Fieldwork can be frustrating, but when it works it’s incredible.
My trip to Dali has been a huge success, and for that I have to thank the owner of the handmade cheese fan shop mentioned in a previous post. She answered many of my questions about how the industry works, and for the rest, she took me around to meet farmers and producers. I’ll end with contact information for this seller, because I have now personally visited every stage of the production chain, and if people are looking for fresh cheese (奶豆腐, 奶酪) or cheese fans (rushan 乳扇), or visiting Dali and want to try some truly delicious local produce, this is the place to know.
Yesterday, I went to the place where this shop’s rushan 乳扇 is made.
The site is at the north edge of Erhai Lake, in the courtyard of a village house. The farmers deliver milk directly to the house early every morning. By the time I arrived in mod-morning, the day’s deliveries were already completed, and it was time to make the rushan.
The process was like the one I described in a previous post, but this was bigger. In one day, they process about 1.5 tons of fresh milk, and make about 150 jin (75kg) of rushan. They were very keen to emphasize this point: high quality milk makes more product. The same amount of lower quality milk would only make 120 jin of product.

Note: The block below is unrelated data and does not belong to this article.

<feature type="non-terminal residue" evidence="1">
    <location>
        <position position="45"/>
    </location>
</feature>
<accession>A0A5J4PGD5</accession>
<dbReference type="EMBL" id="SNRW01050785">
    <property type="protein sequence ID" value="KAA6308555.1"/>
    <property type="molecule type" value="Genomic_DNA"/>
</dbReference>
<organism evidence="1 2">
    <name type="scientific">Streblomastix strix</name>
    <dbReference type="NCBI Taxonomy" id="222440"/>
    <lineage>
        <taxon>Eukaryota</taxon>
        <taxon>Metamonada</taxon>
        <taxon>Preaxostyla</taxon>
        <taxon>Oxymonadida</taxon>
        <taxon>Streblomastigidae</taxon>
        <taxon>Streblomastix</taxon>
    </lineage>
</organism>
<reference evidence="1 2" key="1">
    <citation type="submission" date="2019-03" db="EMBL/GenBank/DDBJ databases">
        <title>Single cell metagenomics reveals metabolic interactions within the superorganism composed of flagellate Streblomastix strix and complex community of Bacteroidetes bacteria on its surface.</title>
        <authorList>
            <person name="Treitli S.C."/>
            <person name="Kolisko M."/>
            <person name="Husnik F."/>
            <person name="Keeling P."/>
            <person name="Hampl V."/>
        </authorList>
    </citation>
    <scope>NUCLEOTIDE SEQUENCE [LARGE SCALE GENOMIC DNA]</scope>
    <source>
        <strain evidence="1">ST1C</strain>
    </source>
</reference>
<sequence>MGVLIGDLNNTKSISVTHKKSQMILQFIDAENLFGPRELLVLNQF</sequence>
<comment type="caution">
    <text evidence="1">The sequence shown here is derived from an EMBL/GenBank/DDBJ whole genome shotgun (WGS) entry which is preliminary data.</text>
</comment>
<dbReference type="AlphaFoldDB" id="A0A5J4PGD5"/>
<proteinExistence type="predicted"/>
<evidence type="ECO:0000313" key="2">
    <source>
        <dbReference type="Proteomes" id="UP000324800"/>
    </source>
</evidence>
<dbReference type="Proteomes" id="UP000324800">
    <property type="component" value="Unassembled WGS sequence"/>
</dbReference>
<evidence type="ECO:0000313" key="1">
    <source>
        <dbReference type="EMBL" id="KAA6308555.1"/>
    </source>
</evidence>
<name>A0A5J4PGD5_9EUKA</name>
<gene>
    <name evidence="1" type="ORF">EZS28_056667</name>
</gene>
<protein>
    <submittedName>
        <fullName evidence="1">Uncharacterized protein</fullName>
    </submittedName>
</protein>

I was so fixated on getting video that I didn’t get a good still photo of her setup, but the equipment still consists of a person and a stove. The basics are two burners set at 160 degrees, one bucket of milk and strong souring agent on her right, and a large bucket of weak souring agent on her left. She heats a bowl of the strong souring agent to a simmer, then adds a bowl of milk. After three minutes, the milk has curdled, and she strains it, dumping the mixed souring agent and milk whey in the bucket to her left. At the end of the day, this agent is allowed to ferment overnight, and becomes the strong agent used the next day.
The pictures don’t do her justice–with her two burners running, and it was like watching an 80s DJ spin turntables. She started the cheese in one pan, while the other pan was curdling, and meanwhile stretching the finished cheese in her hands, and wrapping it around the bamboo poles that would be left to dry in the sun.
I don’t currently have access to youtube, so the stills will have to do for the moment.
In the meantime, enjoy some pictures from a lovely day with my new friends!